Earlier this week, iFixit’s teardown of the iPad Air 2 revealed the unexpected presence of an NXP 65V10 NFC Controller chip. This is the same NFC chip found in the iPhone 6 and iPhone 6 Plus, where it is presently used for Apple Pay wireless payments at retail locations. While Apple announced last week that the iPad Air 2 would include Apple Pay support, this was limited to storing credit card information for online transactions, and specifically excluded point-of-sale merchant payments, presumably due to the impracticality of using the much larger full-sized iPad for such things.
Despite speculation that the NFC chip is for an as-yet-unannounced Apple Pay enabled cash register, a search of the FCC’s device certification database suggests that Apple did not seek certification for any NFC functionality in the iPad Air 2, as it would have needed to do if the chip was to be used for wireless communications. Further, no evidence of an NFC antenna was found inside the iPad Air 2.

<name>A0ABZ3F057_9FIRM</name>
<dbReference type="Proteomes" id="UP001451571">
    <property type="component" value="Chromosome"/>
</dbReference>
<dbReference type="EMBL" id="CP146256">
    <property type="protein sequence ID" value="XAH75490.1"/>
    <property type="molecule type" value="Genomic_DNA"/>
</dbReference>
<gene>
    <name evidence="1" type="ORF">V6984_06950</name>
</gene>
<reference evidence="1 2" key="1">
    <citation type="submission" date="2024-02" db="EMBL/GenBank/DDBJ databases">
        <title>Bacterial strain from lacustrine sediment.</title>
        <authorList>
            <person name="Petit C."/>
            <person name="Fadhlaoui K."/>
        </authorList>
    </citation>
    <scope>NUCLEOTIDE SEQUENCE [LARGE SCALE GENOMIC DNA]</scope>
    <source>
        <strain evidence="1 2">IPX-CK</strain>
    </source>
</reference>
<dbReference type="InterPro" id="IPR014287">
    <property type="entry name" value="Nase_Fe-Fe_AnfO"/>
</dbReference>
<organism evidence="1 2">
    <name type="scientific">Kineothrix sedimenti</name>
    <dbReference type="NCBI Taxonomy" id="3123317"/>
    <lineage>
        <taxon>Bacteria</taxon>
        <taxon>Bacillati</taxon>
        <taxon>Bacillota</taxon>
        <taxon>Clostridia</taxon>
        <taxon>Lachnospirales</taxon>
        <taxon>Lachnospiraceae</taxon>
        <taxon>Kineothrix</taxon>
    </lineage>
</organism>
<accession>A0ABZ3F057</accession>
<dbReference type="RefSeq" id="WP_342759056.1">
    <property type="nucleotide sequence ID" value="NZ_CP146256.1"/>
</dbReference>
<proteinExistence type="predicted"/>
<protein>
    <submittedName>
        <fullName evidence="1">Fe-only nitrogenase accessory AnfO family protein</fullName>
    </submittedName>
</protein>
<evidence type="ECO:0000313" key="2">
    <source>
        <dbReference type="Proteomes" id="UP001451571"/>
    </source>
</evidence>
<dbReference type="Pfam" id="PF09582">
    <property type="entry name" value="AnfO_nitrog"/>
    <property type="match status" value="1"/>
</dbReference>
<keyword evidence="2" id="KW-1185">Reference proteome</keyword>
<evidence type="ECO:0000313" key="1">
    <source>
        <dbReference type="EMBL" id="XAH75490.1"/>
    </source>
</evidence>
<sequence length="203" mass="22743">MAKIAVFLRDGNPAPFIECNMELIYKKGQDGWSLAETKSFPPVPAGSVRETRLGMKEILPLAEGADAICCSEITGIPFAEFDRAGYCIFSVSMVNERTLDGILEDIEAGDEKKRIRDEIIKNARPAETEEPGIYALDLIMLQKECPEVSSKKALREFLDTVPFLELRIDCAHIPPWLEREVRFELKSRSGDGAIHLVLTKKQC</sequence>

Apple notably filed a patent earlier this year to enable NFC and non-NFC wireless antennas to be coupled together, suggesting the possibility that existing antennas could do double-duty for NFC purposes. But if this patent was being used in the iPad Air 2, an FCC filing would have been required.
Updated: Through a source, a new report from 9to5Mac confirms that the iPad Air 2’s NFC chip will not be used for wireless transactions, and is instead serving only as a “secure element” to hold credit card information. iFixit notably has also discovered the same NXP chip inside the iPad mini 3, where it serves the same purpose.